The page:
Today is the pivotal moment of the session—a vote on HB 11, the funding bill for the water plan. The vote was preceded this afternoon by a meeting of the House Republican caucus, at which Rick Perry was in attendance. Afterward, he told reporters that the prudent thing to do was to use to the Rainy Day Fund to pay for the water plan. The bill, he said, "was far from perfect, but this is one way to address the most important problem facing our state."
I am told that at this point, the Republicans have around 80 votes—not enough to pass the bill on third reading because using money from the RDF requires a vote of 2/3s of the members present (second reading requires only a simple majority). This is also the last point in the session when the Democrats will have any leverage. The moment the gavel falls to certify the final passage of HB 11, the Democrats will lose whatever power they have.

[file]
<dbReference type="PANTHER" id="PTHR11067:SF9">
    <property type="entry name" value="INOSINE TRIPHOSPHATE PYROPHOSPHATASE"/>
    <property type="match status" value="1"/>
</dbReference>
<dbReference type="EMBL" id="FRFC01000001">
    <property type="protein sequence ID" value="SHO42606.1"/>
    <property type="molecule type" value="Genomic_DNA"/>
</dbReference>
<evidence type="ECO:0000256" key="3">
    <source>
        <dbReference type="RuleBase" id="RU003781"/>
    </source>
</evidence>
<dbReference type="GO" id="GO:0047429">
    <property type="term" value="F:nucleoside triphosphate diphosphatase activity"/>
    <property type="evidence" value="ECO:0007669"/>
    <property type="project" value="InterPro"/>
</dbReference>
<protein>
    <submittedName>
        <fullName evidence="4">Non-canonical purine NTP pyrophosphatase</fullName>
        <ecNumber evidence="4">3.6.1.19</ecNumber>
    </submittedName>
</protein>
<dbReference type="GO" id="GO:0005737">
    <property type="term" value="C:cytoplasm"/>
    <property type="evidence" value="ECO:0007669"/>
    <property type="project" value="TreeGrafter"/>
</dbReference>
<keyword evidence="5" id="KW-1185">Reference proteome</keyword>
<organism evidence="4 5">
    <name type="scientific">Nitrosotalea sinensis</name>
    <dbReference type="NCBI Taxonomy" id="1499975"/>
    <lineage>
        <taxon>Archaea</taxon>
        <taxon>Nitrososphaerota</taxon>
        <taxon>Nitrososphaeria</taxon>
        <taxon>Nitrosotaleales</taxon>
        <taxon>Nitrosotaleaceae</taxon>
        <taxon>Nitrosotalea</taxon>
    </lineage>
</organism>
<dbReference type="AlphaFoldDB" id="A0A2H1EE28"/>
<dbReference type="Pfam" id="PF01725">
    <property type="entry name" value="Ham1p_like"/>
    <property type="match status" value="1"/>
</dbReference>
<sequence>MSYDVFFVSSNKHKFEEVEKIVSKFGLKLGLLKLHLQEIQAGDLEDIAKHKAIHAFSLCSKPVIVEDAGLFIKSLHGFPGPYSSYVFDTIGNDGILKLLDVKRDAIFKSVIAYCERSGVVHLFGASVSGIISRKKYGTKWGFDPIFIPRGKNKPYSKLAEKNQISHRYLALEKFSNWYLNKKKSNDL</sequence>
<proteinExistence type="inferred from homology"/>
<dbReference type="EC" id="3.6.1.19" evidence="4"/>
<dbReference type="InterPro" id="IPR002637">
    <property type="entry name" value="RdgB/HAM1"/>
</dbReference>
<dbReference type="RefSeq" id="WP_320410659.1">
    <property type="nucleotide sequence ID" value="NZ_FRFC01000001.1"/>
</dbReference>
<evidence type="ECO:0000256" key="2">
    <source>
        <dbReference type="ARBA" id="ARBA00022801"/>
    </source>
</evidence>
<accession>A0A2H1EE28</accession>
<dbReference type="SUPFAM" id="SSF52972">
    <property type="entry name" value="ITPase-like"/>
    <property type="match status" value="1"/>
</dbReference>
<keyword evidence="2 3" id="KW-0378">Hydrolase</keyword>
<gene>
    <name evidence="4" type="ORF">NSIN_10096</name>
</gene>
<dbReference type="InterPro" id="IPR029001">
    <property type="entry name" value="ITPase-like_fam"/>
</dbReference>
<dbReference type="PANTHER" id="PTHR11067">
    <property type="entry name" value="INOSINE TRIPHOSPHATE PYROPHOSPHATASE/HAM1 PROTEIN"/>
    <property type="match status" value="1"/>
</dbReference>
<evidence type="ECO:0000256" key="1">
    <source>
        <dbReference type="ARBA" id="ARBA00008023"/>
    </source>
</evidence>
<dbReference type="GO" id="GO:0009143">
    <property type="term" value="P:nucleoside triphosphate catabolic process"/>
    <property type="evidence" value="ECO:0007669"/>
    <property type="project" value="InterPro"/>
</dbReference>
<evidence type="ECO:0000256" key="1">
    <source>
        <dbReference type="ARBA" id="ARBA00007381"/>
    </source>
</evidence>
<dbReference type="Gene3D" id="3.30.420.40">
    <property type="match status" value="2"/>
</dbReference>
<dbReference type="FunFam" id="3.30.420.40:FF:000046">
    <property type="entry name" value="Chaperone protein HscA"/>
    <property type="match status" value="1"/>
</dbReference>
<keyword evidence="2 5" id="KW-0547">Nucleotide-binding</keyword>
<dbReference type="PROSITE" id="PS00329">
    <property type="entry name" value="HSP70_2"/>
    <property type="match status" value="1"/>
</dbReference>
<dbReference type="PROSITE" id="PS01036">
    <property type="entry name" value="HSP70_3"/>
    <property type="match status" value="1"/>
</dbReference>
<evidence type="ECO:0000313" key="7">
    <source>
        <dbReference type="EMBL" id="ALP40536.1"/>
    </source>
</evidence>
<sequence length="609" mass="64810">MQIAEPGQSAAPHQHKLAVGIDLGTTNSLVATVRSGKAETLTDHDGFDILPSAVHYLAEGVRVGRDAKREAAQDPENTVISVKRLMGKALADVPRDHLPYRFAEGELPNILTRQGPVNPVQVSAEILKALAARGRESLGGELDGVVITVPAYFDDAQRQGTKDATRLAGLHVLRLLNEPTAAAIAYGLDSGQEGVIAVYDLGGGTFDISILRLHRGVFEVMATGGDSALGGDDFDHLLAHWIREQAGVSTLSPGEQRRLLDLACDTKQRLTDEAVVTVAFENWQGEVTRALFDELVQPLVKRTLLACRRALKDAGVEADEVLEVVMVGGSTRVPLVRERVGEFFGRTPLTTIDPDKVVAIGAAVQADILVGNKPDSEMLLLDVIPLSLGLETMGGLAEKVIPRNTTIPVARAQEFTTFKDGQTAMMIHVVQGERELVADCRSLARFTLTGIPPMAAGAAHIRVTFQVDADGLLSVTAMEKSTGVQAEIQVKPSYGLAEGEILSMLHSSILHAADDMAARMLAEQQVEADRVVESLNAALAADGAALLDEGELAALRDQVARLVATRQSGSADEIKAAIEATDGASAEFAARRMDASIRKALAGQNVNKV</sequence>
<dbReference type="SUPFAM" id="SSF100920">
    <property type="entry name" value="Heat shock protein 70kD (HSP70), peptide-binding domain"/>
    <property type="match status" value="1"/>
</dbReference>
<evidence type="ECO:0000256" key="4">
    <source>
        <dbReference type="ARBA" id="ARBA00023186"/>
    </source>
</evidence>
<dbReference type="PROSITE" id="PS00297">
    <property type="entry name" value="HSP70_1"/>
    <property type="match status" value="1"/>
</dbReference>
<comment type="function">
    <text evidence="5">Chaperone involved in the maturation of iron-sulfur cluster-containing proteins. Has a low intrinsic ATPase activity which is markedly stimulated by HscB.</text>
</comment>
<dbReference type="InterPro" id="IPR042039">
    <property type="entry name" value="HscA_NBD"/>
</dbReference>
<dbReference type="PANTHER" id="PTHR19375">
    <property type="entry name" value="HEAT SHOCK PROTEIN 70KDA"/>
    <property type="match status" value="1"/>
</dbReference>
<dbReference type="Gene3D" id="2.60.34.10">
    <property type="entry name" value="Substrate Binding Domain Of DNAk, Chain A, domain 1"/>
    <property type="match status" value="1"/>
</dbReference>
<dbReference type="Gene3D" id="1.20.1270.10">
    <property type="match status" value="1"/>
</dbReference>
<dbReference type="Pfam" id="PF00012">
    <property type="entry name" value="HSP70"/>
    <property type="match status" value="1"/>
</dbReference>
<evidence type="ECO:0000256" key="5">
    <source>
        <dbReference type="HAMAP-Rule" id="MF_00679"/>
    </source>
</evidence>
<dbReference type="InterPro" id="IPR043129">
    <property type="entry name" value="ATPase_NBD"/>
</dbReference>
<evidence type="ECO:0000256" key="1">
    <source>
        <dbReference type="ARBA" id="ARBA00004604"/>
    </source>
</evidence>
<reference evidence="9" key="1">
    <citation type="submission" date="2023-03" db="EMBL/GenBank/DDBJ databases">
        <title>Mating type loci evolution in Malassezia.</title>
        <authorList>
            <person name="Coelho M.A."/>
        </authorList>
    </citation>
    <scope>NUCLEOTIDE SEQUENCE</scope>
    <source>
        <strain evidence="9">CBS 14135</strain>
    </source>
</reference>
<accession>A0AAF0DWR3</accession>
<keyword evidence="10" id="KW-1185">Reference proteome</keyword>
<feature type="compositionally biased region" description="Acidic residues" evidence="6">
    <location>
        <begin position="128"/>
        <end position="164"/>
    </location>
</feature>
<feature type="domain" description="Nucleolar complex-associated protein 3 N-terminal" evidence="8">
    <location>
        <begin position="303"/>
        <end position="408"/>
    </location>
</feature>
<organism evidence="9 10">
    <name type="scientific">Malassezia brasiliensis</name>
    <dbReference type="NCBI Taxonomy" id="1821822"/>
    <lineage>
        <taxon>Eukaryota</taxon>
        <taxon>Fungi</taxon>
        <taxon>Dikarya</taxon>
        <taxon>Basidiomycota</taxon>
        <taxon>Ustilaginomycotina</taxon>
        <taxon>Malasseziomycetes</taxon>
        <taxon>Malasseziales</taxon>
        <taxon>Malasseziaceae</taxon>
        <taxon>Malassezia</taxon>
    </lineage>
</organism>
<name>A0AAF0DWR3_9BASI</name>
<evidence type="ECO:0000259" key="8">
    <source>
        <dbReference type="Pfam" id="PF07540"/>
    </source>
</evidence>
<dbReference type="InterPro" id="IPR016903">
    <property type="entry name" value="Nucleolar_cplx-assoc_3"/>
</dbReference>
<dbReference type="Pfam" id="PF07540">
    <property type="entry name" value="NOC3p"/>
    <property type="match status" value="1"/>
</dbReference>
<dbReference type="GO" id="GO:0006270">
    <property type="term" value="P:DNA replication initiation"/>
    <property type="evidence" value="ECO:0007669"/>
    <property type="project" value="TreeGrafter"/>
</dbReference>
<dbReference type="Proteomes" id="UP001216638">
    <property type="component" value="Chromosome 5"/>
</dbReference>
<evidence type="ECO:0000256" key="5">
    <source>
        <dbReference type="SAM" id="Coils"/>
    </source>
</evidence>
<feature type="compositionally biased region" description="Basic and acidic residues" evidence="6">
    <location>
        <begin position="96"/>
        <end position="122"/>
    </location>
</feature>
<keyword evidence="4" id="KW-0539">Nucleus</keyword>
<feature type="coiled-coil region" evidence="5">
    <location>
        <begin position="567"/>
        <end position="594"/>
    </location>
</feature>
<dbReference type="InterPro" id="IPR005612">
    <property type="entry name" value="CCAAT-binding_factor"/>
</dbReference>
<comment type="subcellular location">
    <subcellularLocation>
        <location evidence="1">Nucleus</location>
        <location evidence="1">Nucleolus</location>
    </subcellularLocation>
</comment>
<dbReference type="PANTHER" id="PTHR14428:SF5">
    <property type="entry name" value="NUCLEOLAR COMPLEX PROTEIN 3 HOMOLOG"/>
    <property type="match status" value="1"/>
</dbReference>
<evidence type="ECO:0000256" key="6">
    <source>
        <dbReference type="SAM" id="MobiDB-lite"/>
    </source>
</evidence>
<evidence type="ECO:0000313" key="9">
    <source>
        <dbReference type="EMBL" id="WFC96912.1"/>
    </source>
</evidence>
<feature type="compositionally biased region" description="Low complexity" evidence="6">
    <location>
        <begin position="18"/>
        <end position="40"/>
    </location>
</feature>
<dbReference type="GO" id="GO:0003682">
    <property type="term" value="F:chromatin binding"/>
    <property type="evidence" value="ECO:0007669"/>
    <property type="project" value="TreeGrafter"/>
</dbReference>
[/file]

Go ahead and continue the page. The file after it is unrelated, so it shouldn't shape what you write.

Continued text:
Sylvester Turner has been in heavy negotiations with Republicans. One plan he was supporting was to go with a 2 + 2 + 2 bill: $2 billion each for water, transportation, and education. But Republicans have pushed forward with water alone right now. In the meantime, Jim Pitts is concerned about a "nuclear bomb"—that is, attempts by Republicans to fund the water plan with general revenue, which would implode not only HB 11 but the budget. This is not an R vs. D issue; Democrats care about water too. But remember that all of this is occurring while the budget is in conference committee. As Pitts said, "If we pass HB 11 today [using GR], then you had better bring your scissors tomorrow."
AP Photo | Tony Gutierrez
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